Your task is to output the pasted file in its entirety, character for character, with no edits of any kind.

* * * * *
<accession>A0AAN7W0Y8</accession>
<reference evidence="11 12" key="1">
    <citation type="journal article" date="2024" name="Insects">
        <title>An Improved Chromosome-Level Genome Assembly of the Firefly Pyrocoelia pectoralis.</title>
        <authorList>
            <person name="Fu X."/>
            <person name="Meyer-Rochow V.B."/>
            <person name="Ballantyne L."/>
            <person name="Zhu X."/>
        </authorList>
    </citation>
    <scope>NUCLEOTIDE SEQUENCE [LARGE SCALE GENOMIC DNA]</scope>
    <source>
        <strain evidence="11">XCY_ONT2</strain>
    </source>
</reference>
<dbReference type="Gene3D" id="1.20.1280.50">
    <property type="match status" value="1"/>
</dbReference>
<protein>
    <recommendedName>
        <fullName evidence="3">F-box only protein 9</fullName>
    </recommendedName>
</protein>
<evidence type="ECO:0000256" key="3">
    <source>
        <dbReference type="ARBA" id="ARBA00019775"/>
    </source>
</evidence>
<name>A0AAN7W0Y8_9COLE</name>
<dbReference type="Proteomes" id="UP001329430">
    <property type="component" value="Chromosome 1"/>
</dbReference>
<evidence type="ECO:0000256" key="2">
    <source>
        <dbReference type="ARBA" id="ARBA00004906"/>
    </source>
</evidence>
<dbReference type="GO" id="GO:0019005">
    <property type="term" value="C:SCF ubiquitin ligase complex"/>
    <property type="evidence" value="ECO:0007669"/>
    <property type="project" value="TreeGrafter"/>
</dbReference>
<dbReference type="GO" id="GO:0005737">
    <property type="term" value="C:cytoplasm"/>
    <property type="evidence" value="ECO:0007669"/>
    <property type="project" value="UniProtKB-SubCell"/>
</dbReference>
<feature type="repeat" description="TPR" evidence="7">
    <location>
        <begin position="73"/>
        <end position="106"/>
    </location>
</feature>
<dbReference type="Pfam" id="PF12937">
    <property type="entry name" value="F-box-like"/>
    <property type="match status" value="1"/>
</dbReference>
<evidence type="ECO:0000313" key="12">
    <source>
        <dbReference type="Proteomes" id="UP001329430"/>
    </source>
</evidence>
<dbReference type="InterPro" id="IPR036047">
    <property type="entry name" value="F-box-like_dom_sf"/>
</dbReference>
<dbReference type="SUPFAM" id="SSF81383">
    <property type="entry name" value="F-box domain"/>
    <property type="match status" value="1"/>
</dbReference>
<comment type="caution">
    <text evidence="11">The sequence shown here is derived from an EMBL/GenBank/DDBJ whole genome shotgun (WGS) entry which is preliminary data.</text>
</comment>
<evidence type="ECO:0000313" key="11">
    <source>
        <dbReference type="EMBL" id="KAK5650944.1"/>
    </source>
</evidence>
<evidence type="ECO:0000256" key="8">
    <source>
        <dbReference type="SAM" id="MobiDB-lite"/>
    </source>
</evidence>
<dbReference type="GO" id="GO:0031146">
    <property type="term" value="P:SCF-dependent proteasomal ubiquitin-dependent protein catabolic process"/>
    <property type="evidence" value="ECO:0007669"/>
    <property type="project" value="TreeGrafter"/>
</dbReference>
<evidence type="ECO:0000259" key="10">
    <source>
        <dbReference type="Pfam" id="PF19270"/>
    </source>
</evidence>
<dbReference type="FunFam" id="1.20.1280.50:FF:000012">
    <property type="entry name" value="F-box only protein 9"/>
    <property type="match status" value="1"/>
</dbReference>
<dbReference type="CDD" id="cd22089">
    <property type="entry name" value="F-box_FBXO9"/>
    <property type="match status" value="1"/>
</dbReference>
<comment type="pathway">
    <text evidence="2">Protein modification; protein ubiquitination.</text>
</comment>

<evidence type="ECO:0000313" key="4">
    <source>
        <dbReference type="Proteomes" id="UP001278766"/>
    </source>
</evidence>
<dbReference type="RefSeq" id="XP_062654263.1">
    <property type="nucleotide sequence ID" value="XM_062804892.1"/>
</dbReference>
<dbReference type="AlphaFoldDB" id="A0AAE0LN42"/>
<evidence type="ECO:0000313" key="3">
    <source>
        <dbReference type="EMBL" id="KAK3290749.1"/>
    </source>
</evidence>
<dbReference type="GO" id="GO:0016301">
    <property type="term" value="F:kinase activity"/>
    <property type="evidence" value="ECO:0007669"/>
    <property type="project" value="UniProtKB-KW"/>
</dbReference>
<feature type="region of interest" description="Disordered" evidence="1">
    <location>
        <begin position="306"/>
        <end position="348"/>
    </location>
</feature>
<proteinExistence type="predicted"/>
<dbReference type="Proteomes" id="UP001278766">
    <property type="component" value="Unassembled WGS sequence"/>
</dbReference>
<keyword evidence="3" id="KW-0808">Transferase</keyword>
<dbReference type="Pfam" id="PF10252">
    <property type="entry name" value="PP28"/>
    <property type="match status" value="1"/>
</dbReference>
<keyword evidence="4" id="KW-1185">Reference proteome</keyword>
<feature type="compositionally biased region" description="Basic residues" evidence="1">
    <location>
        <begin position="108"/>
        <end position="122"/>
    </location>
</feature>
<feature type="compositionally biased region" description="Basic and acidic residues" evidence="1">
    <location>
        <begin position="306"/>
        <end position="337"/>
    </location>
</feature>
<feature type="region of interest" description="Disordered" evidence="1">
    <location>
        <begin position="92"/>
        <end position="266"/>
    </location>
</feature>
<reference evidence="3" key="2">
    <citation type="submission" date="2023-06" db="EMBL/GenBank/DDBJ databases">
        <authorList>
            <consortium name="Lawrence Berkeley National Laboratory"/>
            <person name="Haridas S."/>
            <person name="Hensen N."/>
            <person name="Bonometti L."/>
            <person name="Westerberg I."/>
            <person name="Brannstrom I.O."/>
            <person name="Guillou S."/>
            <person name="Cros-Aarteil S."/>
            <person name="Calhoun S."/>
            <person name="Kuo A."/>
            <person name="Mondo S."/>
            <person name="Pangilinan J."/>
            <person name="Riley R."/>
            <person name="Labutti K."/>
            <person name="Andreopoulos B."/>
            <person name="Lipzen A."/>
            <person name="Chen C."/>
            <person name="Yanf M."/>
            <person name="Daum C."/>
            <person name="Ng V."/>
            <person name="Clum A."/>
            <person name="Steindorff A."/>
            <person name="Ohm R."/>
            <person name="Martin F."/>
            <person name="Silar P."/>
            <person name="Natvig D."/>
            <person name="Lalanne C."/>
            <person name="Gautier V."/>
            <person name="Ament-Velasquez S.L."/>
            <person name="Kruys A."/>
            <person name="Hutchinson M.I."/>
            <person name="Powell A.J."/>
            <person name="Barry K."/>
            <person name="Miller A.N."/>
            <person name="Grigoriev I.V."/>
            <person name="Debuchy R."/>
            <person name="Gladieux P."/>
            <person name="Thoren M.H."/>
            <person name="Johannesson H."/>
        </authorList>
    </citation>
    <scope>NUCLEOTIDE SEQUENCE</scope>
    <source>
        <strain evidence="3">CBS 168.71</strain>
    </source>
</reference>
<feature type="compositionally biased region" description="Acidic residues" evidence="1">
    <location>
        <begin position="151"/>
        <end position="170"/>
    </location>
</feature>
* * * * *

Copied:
<accession>A0AAN7W0Y8</accession>
<reference evidence="11 12" key="1">
    <citation type="journal article" date="2024" name="Insects">
        <title>An Improved Chromosome-Level Genome Assembly of the Firefly Pyrocoelia pectoralis.</title>
        <authorList>
            <person name="Fu X."/>
            <person name="Meyer-Rochow V.B."/>
            <person name="Ballantyne L."/>
            <person name="Zhu X."/>
        </authorList>
    </citation>
    <scope>NUCLEOTIDE SEQUENCE [LARGE SCALE GENOMIC DNA]</scope>
    <source>
        <strain evidence="11">XCY_ONT2</strain>
    </source>
</reference>
<dbReference type="Gene3D" id="1.20.1280.50">
    <property type="match status" value="1"/>
</dbReference>
<protein>
    <recommendedName>
        <fullName evidence="3">F-box only protein 9</fullName>
    </recommendedName>
</protein>
<evidence type="ECO:0000256" key="3">
    <source>
        <dbReference type="ARBA" id="ARBA00019775"/>
    </source>
</evidence>
<name>A0AAN7W0Y8_9COLE</name>
<dbReference type="Proteomes" id="UP001329430">
    <property type="component" value="Chromosome 1"/>
</dbReference>
<evidence type="ECO:0000256" key="2">
    <source>
        <dbReference type="ARBA" id="ARBA00004906"/>
    </source>
</evidence>
<dbReference type="GO" id="GO:0019005">
    <property type="term" value="C:SCF ubiquitin ligase complex"/>
    <property type="evidence" value="ECO:0007669"/>
    <property type="project" value="TreeGrafter"/>
</dbReference>
<dbReference type="GO" id="GO:0005737">
    <property type="term" value="C:cytoplasm"/>
    <property type="evidence" value="ECO:0007669"/>
    <property type="project" value="UniProtKB-SubCell"/>
</dbReference>
<feature type="repeat" description="TPR" evidence="7">
    <location>
        <begin position="73"/>
        <end position="106"/>
    </location>
</feature>
<dbReference type="Pfam" id="PF12937">
    <property type="entry name" value="F-box-like"/>
    <property type="match status" value="1"/>
</dbReference>
<evidence type="ECO:0000313" key="12">
    <source>
        <dbReference type="Proteomes" id="UP001329430"/>
    </source>
</evidence>
<dbReference type="InterPro" id="IPR036047">
    <property type="entry name" value="F-box-like_dom_sf"/>
</dbReference>
<dbReference type="SUPFAM" id="SSF81383">
    <property type="entry name" value="F-box domain"/>
    <property type="match status" value="1"/>
</dbReference>
<comment type="caution">
    <text evidence="11">The sequence shown here is derived from an EMBL/GenBank/DDBJ whole genome shotgun (WGS) entry which is preliminary data.</text>
</comment>
<evidence type="ECO:0000313" key="11">
    <source>
        <dbReference type="EMBL" id="KAK5650944.1"/>
    </source>
</evidence>
<evidence type="ECO:0000256" key="8">
    <source>
        <dbReference type="SAM" id="MobiDB-lite"/>
    </source>
</evidence>
<dbReference type="GO" id="GO:0031146">
    <property type="term" value="P:SCF-dependent proteasomal ubiquitin-dependent protein catabolic process"/>
    <property type="evidence" value="ECO:0007669"/>
    <property type="project" value="TreeGrafter"/>
</dbReference>
<evidence type="ECO:0000259" key="10">
    <source>
        <dbReference type="Pfam" id="PF19270"/>
    </source>
</evidence>
<dbReference type="FunFam" id="1.20.1280.50:FF:000012">
    <property type="entry name" value="F-box only protein 9"/>
    <property type="match status" value="1"/>
</dbReference>
<dbReference type="CDD" id="cd22089">
    <property type="entry name" value="F-box_FBXO9"/>
    <property type="match status" value="1"/>
</dbReference>
<comment type="pathway">
    <text evidence="2">Protein modification; protein ubiquitination.</text>
</comment>

<evidence type="ECO:0000313" key="4">
    <source>
        <dbReference type="Proteomes" id="UP001278766"/>
    </source>
</evidence>
<dbReference type="RefSeq" id="XP_062654263.1">
    <property type="nucleotide sequence ID" value="XM_062804892.1"/>
</dbReference>
<dbReference type="AlphaFoldDB" id="A0AAE0LN42"/>
<evidence type="ECO:0000313" key="3">
    <source>
        <dbReference type="EMBL" id="KAK3290749.1"/>
    </source>
</evidence>
<dbReference type="GO" id="GO:0016301">
    <property type="term" value="F:kinase activity"/>
    <property type="evidence" value="ECO:0007669"/>
    <property type="project" value="UniProtKB-KW"/>
</dbReference>
<feature type="region of interest" description="Disordered" evidence="1">
    <location>
        <begin position="306"/>
        <end position="348"/>
    </location>
</feature>
<proteinExistence type="predicted"/>
<dbReference type="Proteomes" id="UP001278766">
    <property type="component" value="Unassembled WGS sequence"/>
</dbReference>
<keyword evidence="3" id="KW-0808">Transferase</keyword>
<dbReference type="Pfam" id="PF10252">
    <property type="entry name" value="PP28"/>
    <property type="match status" value="1"/>
</dbReference>
<keyword evidence="4" id="KW-1185">Reference proteome</keyword>
<feature type="compositionally biased region" description="Basic residues" evidence="1">
    <location>
        <begin position="108"/>
        <end position="122"/>
    </location>
</feature>
<feature type="compositionally biased region" description="Basic and acidic residues" evidence="1">
    <location>
        <begin position="306"/>
        <end position="337"/>
    </location>
</feature>
<feature type="region of interest" description="Disordered" evidence="1">
    <location>
        <begin position="92"/>
        <end position="266"/>
    </location>
</feature>
<reference evidence="3" key="2">
    <citation type="submission" date="2023-06" db="EMBL/GenBank/DDBJ databases">
        <authorList>
            <consortium name="Lawrence Berkeley National Laboratory"/>
            <person name="Haridas S."/>
            <person name="Hensen N."/>
            <person name="Bonometti L."/>
            <person name="Westerberg I."/>
            <person name="Brannstrom I.O."/>
            <person name="Guillou S."/>
            <person name="Cros-Aarteil S."/>
            <person name="Calhoun S."/>
            <person name="Kuo A."/>
            <person name="Mondo S."/>
            <person name="Pangilinan J."/>
            <person name="Riley R."/>
            <person name="Labutti K."/>
            <person name="Andreopoulos B."/>
            <person name="Lipzen A."/>
            <person name="Chen C."/>
            <person name="Yanf M."/>
            <person name="Daum C."/>
            <person name="Ng V."/>
            <person name="Clum A."/>
            <person name="Steindorff A."/>
            <person name="Ohm R."/>
            <person name="Martin F."/>
            <person name="Silar P."/>
            <person name="Natvig D."/>
            <person name="Lalanne C."/>
            <person name="Gautier V."/>
            <person name="Ament-Velasquez S.L."/>
            <person name="Kruys A."/>
            <person name="Hutchinson M.I."/>
            <person name="Powell A.J."/>
            <person name="Barry K."/>
            <person name="Miller A.N."/>
            <person name="Grigoriev I.V."/>
            <person name="Debuchy R."/>
            <person name="Gladieux P."/>
            <person name="Thoren M.H."/>
            <person name="Johannesson H."/>
        </authorList>
    </citation>
    <scope>NUCLEOTIDE SEQUENCE</scope>
    <source>
        <strain evidence="3">CBS 168.71</strain>
    </source>
</reference>
<feature type="compositionally biased region" description="Acidic residues" evidence="1">
    <location>
        <begin position="151"/>
        <end position="170"/>
    </location>
</feature>